Tourette syndrome is often portrayed as a person suddenly spouting offensive words, but that’s not a common symptom. The tics that do frequently appear can be uncomfortable and embarrassing, however, and they may not improve with conventional treatment. The team at Austin Ketamine Clinic in Austin, Texas, offers treatment with low-dose ketamine, a medication that directly affects your brain and may dramatically improve Tourette symptoms. To learn more about ketamine for Tourette’s, call the office or use the online booking feature to schedule a complimentary consultation.
Tourette syndrome (TS) is a neurological disorder that causes vocal and motor tics. A tic is a sudden, repetitive, and involuntary sound (vocal tic) or movement (motor tic).
TS is a chronic disease that typically begins in early childhood and lasts through your adult years. However, the most severe symptoms often occur during your teens.
You may experience two types of tics:
A simple tic is a brief, repetitive movement. Examples include eye blinking, facial grimacing, shoulder shrugging, throat clearing, and grunting sounds.
Complex motor tics involve several coordinated muscle groups. For example, you may walk in a certain pattern, twist, or bend. If you have a complex vocal tic, you repeatedly say complete words or phrases.
Complex tics also include coprolalia and echolalia. Coprolalia refers to saying socially inappropriate words, while echolalia refers to repeating the words of others.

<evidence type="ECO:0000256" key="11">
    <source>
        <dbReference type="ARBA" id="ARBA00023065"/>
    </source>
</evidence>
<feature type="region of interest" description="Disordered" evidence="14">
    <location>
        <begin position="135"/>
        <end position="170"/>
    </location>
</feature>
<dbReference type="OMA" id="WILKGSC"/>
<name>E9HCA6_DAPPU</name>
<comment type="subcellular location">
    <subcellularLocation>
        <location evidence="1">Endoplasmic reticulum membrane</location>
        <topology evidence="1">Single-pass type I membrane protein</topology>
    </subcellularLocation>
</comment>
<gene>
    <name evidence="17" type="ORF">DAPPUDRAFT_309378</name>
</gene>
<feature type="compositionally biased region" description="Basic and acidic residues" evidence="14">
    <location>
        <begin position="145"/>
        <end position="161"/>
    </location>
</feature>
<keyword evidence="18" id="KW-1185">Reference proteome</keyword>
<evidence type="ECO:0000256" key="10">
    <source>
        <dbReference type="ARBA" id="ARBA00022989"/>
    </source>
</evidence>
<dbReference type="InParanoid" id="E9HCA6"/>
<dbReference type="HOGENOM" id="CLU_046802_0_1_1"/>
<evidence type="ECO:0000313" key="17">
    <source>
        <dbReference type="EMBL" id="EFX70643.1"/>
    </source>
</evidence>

Even though coprolalia is the best known type of Tourette symptoms, it’s not common. Only 10-15% of people with TS have coprolalia.
Tics often get worse if you’re anxious or excited. They also continue while you sleep, but they’re usually not as severe. Additionally, some things may trigger a tic, such as wearing a necktie or hearing another person clear their throat.
Before a motor tic occurs, you may experience an urge or sensation in the muscle group. Some people find that they must complete a tic a specific number of times or a certain way to eliminate the urge.
Treatment for TS focuses on relieving your symptoms. If your tics aren’t severe, you may not need treatment. Otherwise, your doctor may prescribe one of several possible medications that diminish muscle movements.
Cognitive behavioral therapy can help you learn to monitor and control your tics, and psychotherapy helps you to overcome comorbid disorders such as depression and OCD.
Emerging studies show that ketamine may also treat TS. Ketamine may restore communication between specific parts of the brain and normalize activity in brain areas that are hyperactive in people diagnosed with TS.
The team at Austin Ketamine Clinic evaluates your symptoms and treatment history, then talks with you about the potential benefits of ketamine for your TS.
If they decide you’re a good candidate, and you choose to have ketamine, they schedule a series of six treatments and administer the medication through an intravenous infusion.
If you struggle with TS, call Austin Ketamine Clinic or schedule a complimentary consultation online.